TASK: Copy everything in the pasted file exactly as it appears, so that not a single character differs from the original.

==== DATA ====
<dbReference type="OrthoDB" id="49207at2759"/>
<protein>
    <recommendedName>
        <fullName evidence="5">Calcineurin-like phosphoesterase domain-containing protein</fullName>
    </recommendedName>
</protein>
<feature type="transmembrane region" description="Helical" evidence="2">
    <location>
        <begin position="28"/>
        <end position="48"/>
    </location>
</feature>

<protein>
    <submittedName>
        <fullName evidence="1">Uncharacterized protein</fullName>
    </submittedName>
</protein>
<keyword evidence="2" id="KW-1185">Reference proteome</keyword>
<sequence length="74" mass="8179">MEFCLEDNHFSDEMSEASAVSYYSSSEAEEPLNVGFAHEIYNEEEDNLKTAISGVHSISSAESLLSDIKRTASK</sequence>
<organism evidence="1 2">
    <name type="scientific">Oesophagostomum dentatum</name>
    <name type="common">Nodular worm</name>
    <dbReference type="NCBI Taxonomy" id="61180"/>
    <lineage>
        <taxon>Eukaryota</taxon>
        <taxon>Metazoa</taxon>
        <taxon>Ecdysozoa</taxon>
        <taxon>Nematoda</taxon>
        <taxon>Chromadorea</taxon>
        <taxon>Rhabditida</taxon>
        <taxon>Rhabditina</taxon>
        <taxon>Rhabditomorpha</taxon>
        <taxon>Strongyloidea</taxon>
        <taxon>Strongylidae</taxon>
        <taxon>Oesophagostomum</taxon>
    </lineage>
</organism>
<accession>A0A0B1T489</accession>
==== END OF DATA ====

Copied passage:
<dbReference type="OrthoDB" id="49207at2759"/>
<protein>
    <recommendedName>
        <fullName evidence="5">Calcineurin-like phosphoesterase domain-containing protein</fullName>
    </recommendedName>
</protein>
<feature type="transmembrane region" description="Helical" evidence="2">
    <location>
        <begin position="28"/>
        <end position="48"/>
    </location>
</feature>

<protein>
    <submittedName>
        <fullName evidence="1">Uncharacterized protein</fullName>
    </submittedName>
</protein>
<keyword evidence="2" id="KW-1185">Reference proteome</keyword>
<sequence length="74" mass="8179">MEFCLEDNHFSDEMSEASAVSYYSSSEAEEPLNVGFAHEIYNEEEDNLKTAISGVHSISSAESLLSDIKRTASK</sequence>
<organism evidence="1 2">
    <name type="scientific">Oesophagostomum dentatum</name>
    <name type="common">Nodular worm</name>
    <dbReference type="NCBI Taxonomy" id="61180"/>
    <lineage>
        <taxon>Eukaryota</taxon>
        <taxon>Metazoa</taxon>
        <taxon>Ecdysozoa</taxon>
        <taxon>Nematoda</taxon>
        <taxon>Chromadorea</taxon>
        <taxon>Rhabditida</taxon>
        <taxon>Rhabditina</taxon>
        <taxon>Rhabditomorpha</taxon>
        <taxon>Strongyloidea</taxon>
        <taxon>Strongylidae</taxon>
        <taxon>Oesophagostomum</taxon>
    </lineage>
</organism>
<accession>A0A0B1T489</accession>